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Will streaming return dynamic range to recordings?

RichB

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There was recent article by Steven Stone titled "How Streaming Killed The Loudness War":

https://audiophilereview.com/audiophile-news/how-streaming-killed-the-loudness-war.html

It is interesting and seems plausible with automated volume leveling normalization.

Here the referenced video "The Future of Mastering: Loudness in the Age of Music Streaming" that includes an excellent presentation by mastering engineer Alan Silverman.


Here is a chart from the presentation:

ThenAndNowAudioDRandDistortion.jpg


This is a contributor to the vinyl resurgence.
It's ironic an hilarious that the solution is to return reduce compression to make tracks sound louder after normalization using VU meters.

- Rich
 
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RichB

RichB

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Tracks are compressed because people listen to music in their car, on the go, or in noisy environments. Is that trend gone? Not quiet.
Stop the false hope...

A new movement starts here "stop false hope", that's just the ticket during a pandemic :p

I applaud this discussion by mastering engineers who produce music:
In this presentation, GRAMMY-nominated mastering engineer Alan Silverman shows how music streaming services have turned the world of mastering for loudness upside down. Explore how the tools and techniques that mix and mastering engineers of the 21st century are changing quickly in response to the automatic volume normalization happening on platforms like Spotify, YouTube, Apple Music, Google Play, Pandora and more. Find out more about Alan Silverman and his studio at http://www.aerialsound.com This presentation is excerpted from "The Future of Music Production" panel from MixCon 2019, sponsored by iZotope. Check them out at https://izotope.com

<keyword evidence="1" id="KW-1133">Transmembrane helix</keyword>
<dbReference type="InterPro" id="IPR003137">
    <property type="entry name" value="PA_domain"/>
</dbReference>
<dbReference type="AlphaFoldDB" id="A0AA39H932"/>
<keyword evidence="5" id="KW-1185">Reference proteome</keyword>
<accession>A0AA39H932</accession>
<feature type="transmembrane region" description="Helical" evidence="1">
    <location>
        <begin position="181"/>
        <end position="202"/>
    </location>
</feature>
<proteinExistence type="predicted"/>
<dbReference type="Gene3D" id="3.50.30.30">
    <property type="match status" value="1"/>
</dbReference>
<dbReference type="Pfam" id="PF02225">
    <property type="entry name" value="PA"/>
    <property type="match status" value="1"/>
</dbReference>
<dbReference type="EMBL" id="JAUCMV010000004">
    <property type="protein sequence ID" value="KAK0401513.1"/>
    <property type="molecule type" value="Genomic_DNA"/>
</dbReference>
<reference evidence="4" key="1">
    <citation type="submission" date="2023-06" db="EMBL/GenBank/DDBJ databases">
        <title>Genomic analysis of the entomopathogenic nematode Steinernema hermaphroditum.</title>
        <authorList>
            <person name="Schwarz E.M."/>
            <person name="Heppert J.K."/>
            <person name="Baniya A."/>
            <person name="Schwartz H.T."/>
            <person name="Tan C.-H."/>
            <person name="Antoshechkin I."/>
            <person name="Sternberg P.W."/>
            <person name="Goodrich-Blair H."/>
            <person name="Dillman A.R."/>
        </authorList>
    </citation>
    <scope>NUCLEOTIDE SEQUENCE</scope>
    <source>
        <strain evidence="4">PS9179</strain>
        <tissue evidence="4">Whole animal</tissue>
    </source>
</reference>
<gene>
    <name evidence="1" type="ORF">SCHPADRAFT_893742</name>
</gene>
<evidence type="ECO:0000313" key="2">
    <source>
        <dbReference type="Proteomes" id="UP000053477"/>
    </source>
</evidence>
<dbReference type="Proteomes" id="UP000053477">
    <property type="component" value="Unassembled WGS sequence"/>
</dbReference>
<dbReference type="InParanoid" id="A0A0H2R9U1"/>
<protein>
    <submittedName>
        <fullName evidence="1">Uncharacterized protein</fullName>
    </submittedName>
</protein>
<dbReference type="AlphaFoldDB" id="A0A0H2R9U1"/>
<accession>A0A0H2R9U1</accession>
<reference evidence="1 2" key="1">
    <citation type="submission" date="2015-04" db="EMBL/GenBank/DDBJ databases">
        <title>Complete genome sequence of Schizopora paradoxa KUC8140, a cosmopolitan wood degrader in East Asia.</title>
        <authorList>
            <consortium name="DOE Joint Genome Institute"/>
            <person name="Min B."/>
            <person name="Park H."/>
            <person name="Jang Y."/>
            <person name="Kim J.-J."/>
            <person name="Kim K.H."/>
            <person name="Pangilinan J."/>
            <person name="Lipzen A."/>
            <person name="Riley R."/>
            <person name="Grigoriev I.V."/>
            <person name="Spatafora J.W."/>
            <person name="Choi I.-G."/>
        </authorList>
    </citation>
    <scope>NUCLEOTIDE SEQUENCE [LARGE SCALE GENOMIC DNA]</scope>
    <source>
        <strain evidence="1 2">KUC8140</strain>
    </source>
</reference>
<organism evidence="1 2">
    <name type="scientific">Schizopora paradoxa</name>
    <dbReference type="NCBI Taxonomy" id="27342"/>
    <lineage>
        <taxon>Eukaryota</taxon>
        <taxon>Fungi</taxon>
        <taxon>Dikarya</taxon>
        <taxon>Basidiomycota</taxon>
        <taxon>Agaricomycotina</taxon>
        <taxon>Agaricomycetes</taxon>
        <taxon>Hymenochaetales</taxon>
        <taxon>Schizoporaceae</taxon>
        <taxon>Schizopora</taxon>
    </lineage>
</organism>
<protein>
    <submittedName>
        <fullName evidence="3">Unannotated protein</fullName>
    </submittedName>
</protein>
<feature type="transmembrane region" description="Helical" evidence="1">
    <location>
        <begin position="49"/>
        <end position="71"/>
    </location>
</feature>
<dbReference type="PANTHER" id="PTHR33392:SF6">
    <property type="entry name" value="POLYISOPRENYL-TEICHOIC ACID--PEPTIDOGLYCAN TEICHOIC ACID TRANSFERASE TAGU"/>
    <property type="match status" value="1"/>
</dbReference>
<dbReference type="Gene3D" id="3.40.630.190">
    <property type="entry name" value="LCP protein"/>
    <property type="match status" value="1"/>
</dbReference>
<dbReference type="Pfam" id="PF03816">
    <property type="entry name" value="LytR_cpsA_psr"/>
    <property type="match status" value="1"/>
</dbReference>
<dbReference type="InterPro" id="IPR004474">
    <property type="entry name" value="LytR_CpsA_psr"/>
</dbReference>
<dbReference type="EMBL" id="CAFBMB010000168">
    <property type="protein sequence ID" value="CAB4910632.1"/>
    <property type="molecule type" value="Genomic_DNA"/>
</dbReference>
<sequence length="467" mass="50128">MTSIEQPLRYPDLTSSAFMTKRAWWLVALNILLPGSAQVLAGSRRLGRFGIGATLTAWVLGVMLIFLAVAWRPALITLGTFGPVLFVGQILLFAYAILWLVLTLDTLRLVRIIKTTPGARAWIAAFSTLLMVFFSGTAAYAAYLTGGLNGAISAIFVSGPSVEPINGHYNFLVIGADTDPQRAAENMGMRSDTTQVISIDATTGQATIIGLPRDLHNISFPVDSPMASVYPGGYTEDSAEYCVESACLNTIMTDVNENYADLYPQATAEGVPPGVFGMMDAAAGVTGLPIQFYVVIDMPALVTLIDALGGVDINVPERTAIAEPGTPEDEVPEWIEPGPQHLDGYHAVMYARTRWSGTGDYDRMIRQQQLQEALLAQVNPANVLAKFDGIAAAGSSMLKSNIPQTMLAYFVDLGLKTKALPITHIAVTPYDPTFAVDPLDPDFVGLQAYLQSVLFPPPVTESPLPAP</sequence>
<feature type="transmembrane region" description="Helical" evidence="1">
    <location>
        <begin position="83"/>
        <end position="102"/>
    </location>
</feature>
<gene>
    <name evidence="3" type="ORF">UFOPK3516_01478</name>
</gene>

Listening to streaming services in their car is quite popular.

StreamingServiceNomalization.jpg


- Rich
 
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Soniclife

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Some sort of compression built into playback devices like cars has always been needed, I've never understood why it hasn't been done, it would be a valuable feature that the manufacturers could offer product differentiation, whilst not costing much to develop and build.
 
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RichB

RichB

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Some sort of compression built into playback devices like cars has always been needed, I've never understood why it hasn't been done, it would be a valuable feature that the manufacturers could offer product differentiation, whilst not costing much to develop and build.

Better yet smart compression based on environment. The phone could apply compression based on ambient noise or when the output device is car audio system. Compression could be set on the phone also based on metadata.

There is no reason to destroy the source to achieve a listening environment goal.

- Rich
 

Soniclife

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Better yet smart compression based on environment. The phone could apply compression based on ambient noise or when the output device is car audio system. Compression could be set on the phone also based on metadata.
Yep. Most/all factory fitted car units these days have a speed sensitive volume gain as you speed up, an ambient mic and some intelligence in the DSP could much improve that crude approach, some road surfaces are really loud compared to others.
 

Kal Rubinson

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Yep. Most/all factory fitted car units these days have a speed sensitive volume gain as you speed up, an ambient mic and some intelligence in the DSP could much improve that crude approach, some road surfaces are really loud compared to others.
I had a car with the ambient mic and it triggered adjustments for noise levels but lacked intelligence. Played with it occasionally but generally left it defeated.
 
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